Inspiration - Grab it when you can by Diane GastonMy friend Karen Anders (here with me at the 2001 RWA conference) is a fountain of story ideas. They come pouring out of her-good ideas, often complete with character names and settings-too many to possibly write. Me, I’m lucky if I have one idea at a time, and I always live in fear of my idea fountain running completely dry.
I'll never have those grand, full-blown ideas like Karen has, but what I've discovered is, all I need is a glimmer of an idea.
The Mysterious Miss M started with a glimmer of an idea. I was entering lots of contests for unpublished writers at the time and I had this notion that I needed a very strong and memorable first scene, because contests typically involve the first pages of a ms. I wanted something to make those editor or agent final judges sit up and take notice. So I hit on the idea of a sex scene in Chapter One. I asked myself, “What sort of Regency lady would have sex in Chapter One?” That’s how my idea grew.
Mostly for me the glimmer is a character. My Harlequin Historicals have all been connected so there is always a character in one book who becomes the hero or heroine of the next book. Then I ask, “Who would this character fall in love with? What is the worst thing that could happen to the character?” I build the story from there. For example, for Emily, the heroine of The Wagering Widow, the worst person for her to fall in love with was a gambler, and what if she married him? Cyprian Sloane of A Reputable Rake was a sort of bad guy in Wagering Widow. For his story, I thought, what if he wanted to become reputable? What sort of woman would ruin his chances?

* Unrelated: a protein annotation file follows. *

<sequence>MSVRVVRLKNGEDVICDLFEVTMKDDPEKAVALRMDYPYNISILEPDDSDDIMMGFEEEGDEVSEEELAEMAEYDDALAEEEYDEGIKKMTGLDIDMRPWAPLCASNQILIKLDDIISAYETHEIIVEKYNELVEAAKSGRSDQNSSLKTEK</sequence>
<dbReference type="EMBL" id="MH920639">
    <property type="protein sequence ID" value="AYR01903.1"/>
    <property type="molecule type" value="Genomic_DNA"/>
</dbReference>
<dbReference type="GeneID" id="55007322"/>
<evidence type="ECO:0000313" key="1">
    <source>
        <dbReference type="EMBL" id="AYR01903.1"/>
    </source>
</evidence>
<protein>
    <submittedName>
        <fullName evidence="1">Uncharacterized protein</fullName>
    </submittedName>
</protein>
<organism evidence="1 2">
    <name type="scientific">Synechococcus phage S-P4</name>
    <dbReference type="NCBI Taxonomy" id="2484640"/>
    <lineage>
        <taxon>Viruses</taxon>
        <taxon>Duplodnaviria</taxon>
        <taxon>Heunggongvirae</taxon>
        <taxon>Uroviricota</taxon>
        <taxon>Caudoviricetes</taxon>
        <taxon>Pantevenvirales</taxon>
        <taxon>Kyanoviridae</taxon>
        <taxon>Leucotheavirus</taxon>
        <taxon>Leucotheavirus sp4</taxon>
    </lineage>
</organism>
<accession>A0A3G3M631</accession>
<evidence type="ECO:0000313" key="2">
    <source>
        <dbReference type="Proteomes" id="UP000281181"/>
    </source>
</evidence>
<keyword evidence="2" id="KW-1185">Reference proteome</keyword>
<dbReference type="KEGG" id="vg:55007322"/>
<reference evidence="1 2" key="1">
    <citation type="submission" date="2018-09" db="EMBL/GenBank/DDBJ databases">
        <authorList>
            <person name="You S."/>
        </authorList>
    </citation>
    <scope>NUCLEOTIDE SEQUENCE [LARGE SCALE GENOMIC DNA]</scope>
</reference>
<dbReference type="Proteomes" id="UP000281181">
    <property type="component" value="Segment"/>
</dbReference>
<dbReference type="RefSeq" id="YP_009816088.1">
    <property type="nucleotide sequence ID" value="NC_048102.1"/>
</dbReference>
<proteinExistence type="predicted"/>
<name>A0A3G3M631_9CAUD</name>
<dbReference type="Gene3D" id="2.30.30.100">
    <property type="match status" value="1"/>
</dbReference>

Sometimes an idea comes from unexpected places. One day I found a book on the Barnes & Noble sales rack, Buried Alive: The Terrifying History Of Our Most Primal Fear by Jan Bondeson. I got it in my head that it would be a cool idea to have my hero buried alive. That was the genesis of my Diane Perkins book, The Marriage Bargain.
Sometimes an idea comes late, but when you find it, you know you have your story idea at last. The idea for my October 2008 book, Scandalizing the Ton, initially came from characters, Adrian Pomroy from Innocence and Impropriety and Lydia from The Vanishing Viscountess.
I built a whole story around them, proposed it to my editor who accepted it, but said, “Diane, do you realize you have ended three other books with an abduction?” Doh! I could not do that again. My friend Julie came upon the idea of making use of the scandal and newspapers and gossip, a minor element in my original story. I knew instantly that this was the key. I have been fascinated by the phenomenon of celebrity and the paparazzi. All I had to do was bring that into my Regency.
My point is, you don’t have to have a full-blown idea, just a glimmer of one that excites you. Then build upon it.
And you really only need one idea at a time.
Have you ever built a story on only a glimmer of an idea? Where do your glimmers come from?
Read an excerpt from Scandalizing the Ton on my website. Enter my contest. Scandalizing the Ton will be available in bookstores October 2008.